Clark County School District board member Danielle Ford made the statement during a public meeting intended to ease fears by parents.
"There's two different problems that we are experiencing right now," Ford began. "One is our lack of safety protocols, and the other one is the safety of colored students in general."
She continued, "These are two different conversations. There is a clear problem with our culture."
TV station KTNV recorded the statement, as well as several parents walking out once the term was uttered.
After that, parents still at the meeting let in on Ford.
"Your words have fallen on deaf ears. Anything she said at this point is null and void and means nothing to us. Because, right now, all of your words mean nothing. You just showed your true colors," one parent said.
Almost in an instant, Ford apologized for the statement, insisting she meant to say "people of color."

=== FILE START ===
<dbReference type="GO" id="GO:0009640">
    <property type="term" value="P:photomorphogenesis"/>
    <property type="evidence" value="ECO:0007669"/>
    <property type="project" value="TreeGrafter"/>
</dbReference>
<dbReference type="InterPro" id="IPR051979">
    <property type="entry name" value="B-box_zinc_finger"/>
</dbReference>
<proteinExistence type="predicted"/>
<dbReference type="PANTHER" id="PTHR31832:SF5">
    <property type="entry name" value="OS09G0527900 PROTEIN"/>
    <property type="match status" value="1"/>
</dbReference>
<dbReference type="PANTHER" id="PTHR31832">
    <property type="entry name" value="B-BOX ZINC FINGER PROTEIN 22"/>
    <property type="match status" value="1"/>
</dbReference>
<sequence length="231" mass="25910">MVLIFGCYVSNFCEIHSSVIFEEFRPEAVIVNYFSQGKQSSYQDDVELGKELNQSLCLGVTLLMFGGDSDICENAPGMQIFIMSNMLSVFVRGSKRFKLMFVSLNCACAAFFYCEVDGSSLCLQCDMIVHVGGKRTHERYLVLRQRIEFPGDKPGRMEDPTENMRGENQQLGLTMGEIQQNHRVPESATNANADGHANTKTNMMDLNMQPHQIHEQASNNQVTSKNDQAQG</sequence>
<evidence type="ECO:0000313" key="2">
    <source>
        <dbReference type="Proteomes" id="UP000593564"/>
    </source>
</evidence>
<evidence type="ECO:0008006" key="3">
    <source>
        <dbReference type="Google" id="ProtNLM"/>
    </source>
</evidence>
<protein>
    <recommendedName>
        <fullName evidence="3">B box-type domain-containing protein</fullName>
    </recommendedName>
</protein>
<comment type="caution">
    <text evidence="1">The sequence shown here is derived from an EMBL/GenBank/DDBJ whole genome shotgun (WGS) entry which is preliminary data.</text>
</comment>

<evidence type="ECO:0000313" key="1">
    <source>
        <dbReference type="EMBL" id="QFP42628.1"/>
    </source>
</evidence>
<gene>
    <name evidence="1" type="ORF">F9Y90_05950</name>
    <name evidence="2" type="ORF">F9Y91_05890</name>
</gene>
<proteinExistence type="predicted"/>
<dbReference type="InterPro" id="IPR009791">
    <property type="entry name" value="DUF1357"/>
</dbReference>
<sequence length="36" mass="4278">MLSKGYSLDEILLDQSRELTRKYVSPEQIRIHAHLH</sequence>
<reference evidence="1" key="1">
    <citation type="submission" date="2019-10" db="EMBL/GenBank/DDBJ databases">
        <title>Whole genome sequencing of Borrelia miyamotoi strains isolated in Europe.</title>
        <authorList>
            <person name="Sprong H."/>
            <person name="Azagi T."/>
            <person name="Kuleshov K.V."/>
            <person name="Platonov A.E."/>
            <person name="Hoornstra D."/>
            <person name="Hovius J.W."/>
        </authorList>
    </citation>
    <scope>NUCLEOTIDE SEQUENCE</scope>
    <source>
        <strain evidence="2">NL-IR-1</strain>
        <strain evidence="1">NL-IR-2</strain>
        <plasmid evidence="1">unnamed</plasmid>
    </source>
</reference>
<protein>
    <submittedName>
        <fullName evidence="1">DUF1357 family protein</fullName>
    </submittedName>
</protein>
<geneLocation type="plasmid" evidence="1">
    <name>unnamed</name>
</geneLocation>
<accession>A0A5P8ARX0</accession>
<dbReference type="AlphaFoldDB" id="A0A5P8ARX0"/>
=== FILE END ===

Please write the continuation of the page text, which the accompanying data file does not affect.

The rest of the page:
"She called us 'colored,' which lets us know that they need the training. The bias training. It needs to start at the top," said parent Akiko Cooks. "It's 2019. How long have we not used the word 'colored'? It's 2019!"
The focus of the meeting was on Instagram posts of black students at Arbor View High School who were photographed without their knowledge. The posts then would contain derogatory and racist captions.
The posts spread throughout the campus, and parents took issue with why they weren't informed over them.
The school district did not specifically speak to the trustee's use of "colored," but it outlined a plan to implement school-wide racial sensitivity training for students and staff.
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